University of New Hampshire: Saying “American” is Offensive

I was going to write a satire piece, but frankly, the truth is bad enough. And you’re not going to believe it. (Well, maybe you won’t be surprised.)

The University of New Hampshire has a complete guide to politically correct speech. They just don’t call it that. They call it the “Bias-Free Language Guide.” Let me give you some examples:

Don’t say “American” when referring to someone from the United States. Say “U.S. resident” or “resident of the U.S.”

Using the term “American” to denote someone from the United States is “problematic,” according to the UNH’s Bias-Free Language Guide because it excludes those from South America. The United States is not the only country in those two continents. Therefore, saying “American” is offensive.

Don’t say “older people.” Say “people of advanced age” or “old people.”

That’s one’s interesting, because I would’ve thought “old people” would be very offensive. As it turns out, the elderly – er, excuse me, people of advanced age – find it offensive to euphemize age. Sugarcoating it only makes it all the more obvious that people look at age as a negative thing. I’ve heard advertisements on the radio for assisted living apartments for people “60 or better.” That would now be politically incorrect and offensive, since it’s a euphemization of age.

Don’t say “obese” or “overweight.” Say “people of size.”

For the same reason that “old people” is being reclaimed by people of advanced age, “fat people” is also being reclaimed by overweight – er, excuse me again, people of size. But for now, obese and overweight are both problematic, and people of size is the preferred nomenclature.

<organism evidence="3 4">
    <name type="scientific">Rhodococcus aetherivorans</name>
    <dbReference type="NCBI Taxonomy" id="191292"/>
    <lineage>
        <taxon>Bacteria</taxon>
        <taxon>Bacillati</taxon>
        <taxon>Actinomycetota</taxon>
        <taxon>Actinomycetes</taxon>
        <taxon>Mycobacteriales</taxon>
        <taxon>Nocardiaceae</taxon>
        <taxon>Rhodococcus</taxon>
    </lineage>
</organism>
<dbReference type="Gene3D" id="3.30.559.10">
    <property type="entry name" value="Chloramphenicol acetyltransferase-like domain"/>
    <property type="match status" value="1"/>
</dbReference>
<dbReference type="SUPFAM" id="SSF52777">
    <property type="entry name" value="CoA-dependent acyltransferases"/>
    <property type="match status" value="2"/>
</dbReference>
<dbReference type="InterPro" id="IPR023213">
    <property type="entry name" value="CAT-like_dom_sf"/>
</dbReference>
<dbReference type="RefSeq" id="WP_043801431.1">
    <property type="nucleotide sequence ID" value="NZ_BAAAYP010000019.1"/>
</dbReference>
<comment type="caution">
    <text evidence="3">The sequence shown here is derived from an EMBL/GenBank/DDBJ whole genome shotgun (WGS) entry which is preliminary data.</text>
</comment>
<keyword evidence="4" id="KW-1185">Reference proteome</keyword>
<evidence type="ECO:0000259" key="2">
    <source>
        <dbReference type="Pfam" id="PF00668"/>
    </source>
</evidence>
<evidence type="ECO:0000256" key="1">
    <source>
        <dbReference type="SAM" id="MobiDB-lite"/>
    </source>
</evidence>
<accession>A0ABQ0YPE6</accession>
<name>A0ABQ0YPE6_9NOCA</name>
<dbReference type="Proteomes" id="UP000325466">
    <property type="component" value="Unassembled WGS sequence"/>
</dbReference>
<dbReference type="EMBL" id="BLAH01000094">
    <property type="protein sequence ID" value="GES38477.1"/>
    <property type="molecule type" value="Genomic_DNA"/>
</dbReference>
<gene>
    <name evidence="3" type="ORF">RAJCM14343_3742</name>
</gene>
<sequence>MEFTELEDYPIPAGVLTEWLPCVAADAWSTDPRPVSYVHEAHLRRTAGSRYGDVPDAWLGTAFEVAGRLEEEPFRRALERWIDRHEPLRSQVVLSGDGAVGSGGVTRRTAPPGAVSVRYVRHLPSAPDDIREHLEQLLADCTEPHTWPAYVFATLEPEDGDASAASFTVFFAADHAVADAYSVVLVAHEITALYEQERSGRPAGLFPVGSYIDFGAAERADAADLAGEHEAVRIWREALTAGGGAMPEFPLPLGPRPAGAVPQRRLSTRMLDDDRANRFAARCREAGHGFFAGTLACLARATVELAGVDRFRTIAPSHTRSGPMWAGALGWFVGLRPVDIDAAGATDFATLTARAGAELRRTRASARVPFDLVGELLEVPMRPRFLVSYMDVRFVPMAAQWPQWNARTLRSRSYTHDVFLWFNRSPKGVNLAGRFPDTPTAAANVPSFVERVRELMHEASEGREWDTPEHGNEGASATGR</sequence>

Don’t say “homosexual.” Say “Gay,” “Lesbian,” or “Same Gender Loving (SGL).”

Homosexual just means “same sex.” But it’s become politically incorrect and offensive, although the previously pejorative term “queer” is being reclaimed by the LGBT community.

Don’t say “healthy.” Say “non-disabled.”

Any hint of making it sound like there’s a difference between someone who’s confined to a wheelchair with a debilitating disease and someone who is completely healthy and normal (pardon my French [sorry, that’s probably offensive too]) is totally uncalled for. But isn’t this offensive to those who are healthy – I mean “non-disabled?” We’re defining “normal” as “not disabled.” So, the standard is “disabled.” You’re either disabled, or you’re not disabled. There is no “healthy.”

Here’s more from the University of New Hampshire’s website:

Preferred: “non-disabled” is the preferred term for people without disabilities.

Problematic: normal, able-bodied, healthy or whole

Preferred: person who is blind/visually impaired

Problematic: blind person, “dumb”

Preferred: person who is deaf or hard-of-hearing

Problematic: deaf person, Deaf-and-Dumb, Deaf-Mute

Preferred: person with a speech/communication impairment

Problematic: dumb, speech impediment

Preferred: person who is learning disabled, person who has a cognitive disability, person with a learning or cognitive disability, persons with intellectual and developmental disability

Problematic: retarded, slow, brain-damaged, special education student

Preferred: person with a psychiatric disability; person with a mental health condition

Problematic: mentally ill, hyper-sensitive, psycho, crazy, insane, wacko, nuts